Shrill Has Radical Things to Say About Being Fat in America

Melanie Field, Aidy Bryant, and Lolly Adefope pose as if for a photo booth.
Melanie Field, Aidy Bryant, and Lolly Adefope in Shrill. Hulu

In the first chapter of Lindy West’s memoir, Shrill: Notes From a Loud Woman, she writes “as a kid, I never saw anyone remotely like myself on TV. … There simply were no young, funny, capable, strong good fat girls.” Hulu’s loose adaptation of Shrill, a sweet, low-key comedy that stars Aidy Bryant as an alt-weekly writer named Annie Easton, is aimed at redressing this particular lack, but not in the manner of a public service announcement. The show—which was co-created by West, Bryant, and showrunner Ali Rushfield—is explicitly about a fat woman who is starting to figure out how to live without constantly apologizing for or being ashamed of her body, but it’s also a show about an upbeat, fun, and funny millennial, a chick who keeps settling for goofy beardos who won’t commit, and a bold writer at a Portland, Oregon–based alt weekly in the midst of finding her voice and her self-confidence. It’s about fat, but it’s not just about fat.

Shrill is of a piece with at least two contemporary TV genres. One is what Emily Nussbaum described in her review as “smart, minor-key series … a half-jaunty, half-melancholic half hour,” a once slightly esoteric flavor that is now available year-round. The other is recent series that star heavy women: Huge, Dietland, Super Fun Night, This Is Us. It’s not an incredibly long list, but it’s not as short as it once was. In some instances, as with Super Fun Night, the protagonist’s body is barely mentioned by the show; in other instances, like on This Is Us, the character’s weight is so much at the center of the character’s arc it starts to seem like she thinks about nothing else at all.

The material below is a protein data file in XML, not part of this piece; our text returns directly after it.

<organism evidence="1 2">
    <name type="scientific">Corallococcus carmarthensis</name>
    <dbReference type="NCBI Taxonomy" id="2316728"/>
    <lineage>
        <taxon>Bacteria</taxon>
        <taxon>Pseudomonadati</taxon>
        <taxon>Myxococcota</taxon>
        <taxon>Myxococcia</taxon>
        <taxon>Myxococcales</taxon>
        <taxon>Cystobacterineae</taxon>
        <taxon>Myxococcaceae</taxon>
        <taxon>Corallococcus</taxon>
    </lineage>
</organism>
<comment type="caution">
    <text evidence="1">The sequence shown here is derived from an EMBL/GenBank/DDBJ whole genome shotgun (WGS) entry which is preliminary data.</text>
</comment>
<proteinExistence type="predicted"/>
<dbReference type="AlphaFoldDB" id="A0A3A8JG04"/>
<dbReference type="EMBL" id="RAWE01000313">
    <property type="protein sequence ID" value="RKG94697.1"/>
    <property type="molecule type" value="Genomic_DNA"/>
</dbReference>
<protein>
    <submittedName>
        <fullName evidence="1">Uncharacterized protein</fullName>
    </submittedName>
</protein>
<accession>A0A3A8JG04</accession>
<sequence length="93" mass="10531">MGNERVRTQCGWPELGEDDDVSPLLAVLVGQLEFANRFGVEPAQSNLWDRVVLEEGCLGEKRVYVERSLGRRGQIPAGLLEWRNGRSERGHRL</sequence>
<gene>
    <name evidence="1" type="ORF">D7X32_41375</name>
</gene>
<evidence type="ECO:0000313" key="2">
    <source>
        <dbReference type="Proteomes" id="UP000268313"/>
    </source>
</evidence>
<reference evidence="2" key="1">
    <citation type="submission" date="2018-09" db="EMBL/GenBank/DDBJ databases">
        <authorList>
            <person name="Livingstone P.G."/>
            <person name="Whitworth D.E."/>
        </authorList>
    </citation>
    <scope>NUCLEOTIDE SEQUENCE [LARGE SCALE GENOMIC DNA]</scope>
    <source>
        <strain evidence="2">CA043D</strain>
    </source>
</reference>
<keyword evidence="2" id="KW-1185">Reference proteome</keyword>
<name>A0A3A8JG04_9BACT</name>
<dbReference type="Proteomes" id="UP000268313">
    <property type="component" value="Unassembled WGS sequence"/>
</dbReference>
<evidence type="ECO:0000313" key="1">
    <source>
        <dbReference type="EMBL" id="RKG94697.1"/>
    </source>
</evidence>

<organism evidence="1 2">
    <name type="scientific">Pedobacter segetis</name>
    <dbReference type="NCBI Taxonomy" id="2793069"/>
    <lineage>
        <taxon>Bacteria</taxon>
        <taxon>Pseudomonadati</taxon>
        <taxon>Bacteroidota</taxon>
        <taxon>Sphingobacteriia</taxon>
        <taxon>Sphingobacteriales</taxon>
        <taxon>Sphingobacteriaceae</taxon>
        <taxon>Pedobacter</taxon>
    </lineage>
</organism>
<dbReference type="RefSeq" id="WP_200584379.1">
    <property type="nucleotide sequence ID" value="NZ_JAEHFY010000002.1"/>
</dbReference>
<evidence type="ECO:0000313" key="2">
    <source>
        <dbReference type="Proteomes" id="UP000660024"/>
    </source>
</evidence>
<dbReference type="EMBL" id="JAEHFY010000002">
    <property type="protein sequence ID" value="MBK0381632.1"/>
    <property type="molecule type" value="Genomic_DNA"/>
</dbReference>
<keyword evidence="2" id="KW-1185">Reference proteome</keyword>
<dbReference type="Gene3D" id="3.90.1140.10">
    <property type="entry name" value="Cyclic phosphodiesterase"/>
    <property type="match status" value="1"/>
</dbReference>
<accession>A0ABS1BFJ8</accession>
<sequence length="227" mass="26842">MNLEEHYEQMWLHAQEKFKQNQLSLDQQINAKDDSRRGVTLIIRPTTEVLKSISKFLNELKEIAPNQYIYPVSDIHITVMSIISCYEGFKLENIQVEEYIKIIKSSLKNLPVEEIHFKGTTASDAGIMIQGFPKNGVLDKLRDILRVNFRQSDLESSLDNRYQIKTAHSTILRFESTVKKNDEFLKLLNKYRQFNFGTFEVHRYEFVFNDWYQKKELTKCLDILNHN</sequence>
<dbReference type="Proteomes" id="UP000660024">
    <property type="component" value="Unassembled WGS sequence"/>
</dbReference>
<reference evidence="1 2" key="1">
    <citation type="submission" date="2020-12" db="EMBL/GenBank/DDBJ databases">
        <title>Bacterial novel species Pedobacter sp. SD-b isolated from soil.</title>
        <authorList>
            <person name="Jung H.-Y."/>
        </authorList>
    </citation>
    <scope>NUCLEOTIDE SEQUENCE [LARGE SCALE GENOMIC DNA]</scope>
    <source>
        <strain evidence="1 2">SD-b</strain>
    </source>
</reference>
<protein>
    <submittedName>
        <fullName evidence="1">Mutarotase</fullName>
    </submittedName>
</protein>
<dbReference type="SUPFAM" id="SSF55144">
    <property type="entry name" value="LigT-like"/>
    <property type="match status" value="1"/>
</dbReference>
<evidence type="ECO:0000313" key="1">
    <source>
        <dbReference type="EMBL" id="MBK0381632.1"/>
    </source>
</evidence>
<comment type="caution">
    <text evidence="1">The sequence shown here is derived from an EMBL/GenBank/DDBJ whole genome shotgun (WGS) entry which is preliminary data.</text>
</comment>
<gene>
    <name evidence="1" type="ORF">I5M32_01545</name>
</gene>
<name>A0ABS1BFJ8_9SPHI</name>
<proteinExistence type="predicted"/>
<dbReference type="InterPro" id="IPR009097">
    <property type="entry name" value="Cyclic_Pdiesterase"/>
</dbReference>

Shrill has more radical things to say about what it’s like to be fat in America than any of these series. “I’ve wasted so much time and energy and money—for what? For what, you know? I’m fat, I’m fucking fat, hello,” Annie yells, right before writing a coming-out essay about her weight for her workplace, the Weekly Thorn. And the show practices what it preaches: It skips over some of the usual tropes of stories, even sympathetic ones, about overweight people. There are no montages of diets and nutrition classes and weigh-ins, no endless cycle of self-recrimination and public shame. Wherever Annie is at in accepting herself, she—and the show—is over misery, even as a way to amass sympathy or identification.

The show also has a great supporting cast. John Cameron Mitchell plays Annie’s boss, a version of Dan Savage, who was West’s boss at Seattle’s the Stranger and is ruthlessly but lovingly sent up here. He’s awful, but he’s also very funny and very bitchy, and that ends up feeling like a kind of affection, a belief that Savage can take the lampooning. Julia Sweeney and Daniel Stern also appear as Annie’s parents, well-intentioned but flawed, and then there’s Annie’s goofus of a maybe-boyfriend (Luka Jones), who does ’shrooms with her dog because he, basically, is an overgrown puppy himself.

But mostly the show has Bryant, who even when she’s playing self-obsessed—becoming a self-actualized human being may require a wee bit of egomania—is extremely appealing. As a cast member on Saturday Night Live for the past seven years, Bryant has played tons of funny, silly parts, always giving off a kind of ineffable sweetness. She has that quality here too, a cuteness that jangles, in a perhaps accidental but intriguing kind of way, with the character’s blooming toughness, sharpness, and confidence. Annie whiplashes between self-hatred and self-acceptance, meekness and boldness, advocacy and solipsism, but she’s always gregarious and pervy and ready to make conversation. Coming into one’s own is a herky-jerky process.